When you see those red, yellow and green globes hanging from trees, the branches groaning under their weight as chilly breezes sway them ever so gently, you know it's fall, which means it's officially apple picking season. Apple picking is more than just a pastime for some; it is a time-honored tradition and quintessential fall activity for some families – along with raking fallen leaves and jumping into the colorful piles.
Though Turkey is famed for its Amasya apples, small, crisp and sweet, most of the country's apple crops come from the midlands in Anatolia and further down south, namely the provinces of Isparta, Karaman, Niğde, Antalya, Kayseri and Konya, where sights of families and locals going apple picking are more common.
But before you go yanking everything you can find in the orchard with excitement, remember that carelessly pulling the fruit away from the tree can cause damage to the apples, which may even spoil the entire harvest.
A common mistake most people make when apple picking is pulling out the stem of the fruit. This can lead to fungi growing in the damaged area, according to the orchard experts from Germany's Garden Academy in the Rhineland-Palatinate state.
Damage to the fruit will only cause the apple to rot, and this can then quickly spread to other, undamaged apples when you store them together.
Experts, therefore, advise picking each apple from the tree one by one – a tedious task but worth it in the long run. So, when picking, make sure to wrap your whole hand around the apple, putting even pressure on all sides and twist the stem by 90 degrees.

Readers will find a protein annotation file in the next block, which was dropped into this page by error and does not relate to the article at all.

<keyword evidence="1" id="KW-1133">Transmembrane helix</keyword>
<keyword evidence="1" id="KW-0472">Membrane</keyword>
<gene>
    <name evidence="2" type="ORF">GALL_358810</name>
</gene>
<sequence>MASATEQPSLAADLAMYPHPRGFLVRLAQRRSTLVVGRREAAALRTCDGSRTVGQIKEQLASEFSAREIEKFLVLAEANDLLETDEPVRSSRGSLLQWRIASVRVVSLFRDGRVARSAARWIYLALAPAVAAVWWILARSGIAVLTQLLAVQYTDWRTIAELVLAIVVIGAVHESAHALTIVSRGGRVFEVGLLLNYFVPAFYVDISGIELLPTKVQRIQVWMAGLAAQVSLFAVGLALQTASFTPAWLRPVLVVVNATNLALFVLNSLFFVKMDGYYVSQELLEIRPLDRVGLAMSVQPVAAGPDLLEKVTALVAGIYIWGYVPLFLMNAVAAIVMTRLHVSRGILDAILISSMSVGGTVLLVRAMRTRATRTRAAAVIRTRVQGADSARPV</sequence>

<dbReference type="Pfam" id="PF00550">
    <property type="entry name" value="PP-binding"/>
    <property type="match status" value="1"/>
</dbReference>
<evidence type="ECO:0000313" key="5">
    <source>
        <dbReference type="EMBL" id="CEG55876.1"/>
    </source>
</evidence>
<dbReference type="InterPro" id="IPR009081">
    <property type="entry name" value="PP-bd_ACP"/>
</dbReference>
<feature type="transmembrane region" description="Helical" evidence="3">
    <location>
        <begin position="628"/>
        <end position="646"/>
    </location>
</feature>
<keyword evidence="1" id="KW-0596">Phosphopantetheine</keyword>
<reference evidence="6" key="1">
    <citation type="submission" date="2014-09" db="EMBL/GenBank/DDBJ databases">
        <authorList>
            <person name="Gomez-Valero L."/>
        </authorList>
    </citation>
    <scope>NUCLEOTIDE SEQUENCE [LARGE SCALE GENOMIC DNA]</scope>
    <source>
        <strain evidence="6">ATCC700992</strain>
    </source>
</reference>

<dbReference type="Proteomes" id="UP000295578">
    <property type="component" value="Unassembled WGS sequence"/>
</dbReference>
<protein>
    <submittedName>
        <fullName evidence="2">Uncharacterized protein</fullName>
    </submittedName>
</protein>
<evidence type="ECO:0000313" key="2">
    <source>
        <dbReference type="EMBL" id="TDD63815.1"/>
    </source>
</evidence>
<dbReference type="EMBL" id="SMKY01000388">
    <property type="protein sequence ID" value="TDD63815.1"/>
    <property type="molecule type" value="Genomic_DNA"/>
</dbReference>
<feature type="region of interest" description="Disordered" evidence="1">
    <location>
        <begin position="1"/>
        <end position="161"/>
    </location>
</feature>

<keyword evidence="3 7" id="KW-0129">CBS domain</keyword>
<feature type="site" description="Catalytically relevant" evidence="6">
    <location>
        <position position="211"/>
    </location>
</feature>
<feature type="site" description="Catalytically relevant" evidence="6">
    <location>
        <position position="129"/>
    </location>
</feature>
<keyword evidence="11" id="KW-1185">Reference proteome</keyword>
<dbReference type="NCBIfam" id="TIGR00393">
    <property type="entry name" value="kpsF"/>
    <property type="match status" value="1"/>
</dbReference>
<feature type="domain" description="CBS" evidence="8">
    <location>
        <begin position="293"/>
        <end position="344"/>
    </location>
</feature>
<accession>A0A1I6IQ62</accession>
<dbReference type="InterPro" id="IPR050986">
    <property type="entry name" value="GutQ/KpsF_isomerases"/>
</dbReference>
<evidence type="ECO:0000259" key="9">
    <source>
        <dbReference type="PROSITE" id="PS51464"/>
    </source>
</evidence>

And be sure to avoid picking them with your fingers – this will cause them to bruise and your fingernails may damage the fruit.
Another tip would be to store separately the fruit that has fallen to the ground. As there is a good chance that they are bruised and will rot faster, the fallen ones could cause other apples to rot too.
One final warning: If you happen to come across some apple trees, or any other fruit tree for that matter, by the side of the road or a field that obviously belongs to a family, Turks believe that you are allowed to pick a single piece of fruit because you saw it and craved it. This is called "göz hakkı." But if you pick a whole bag full without asking for permission, you have officially violated their rights and property and are hence subject to “rightful due,” which is known in Turkish as "kul hakkı."
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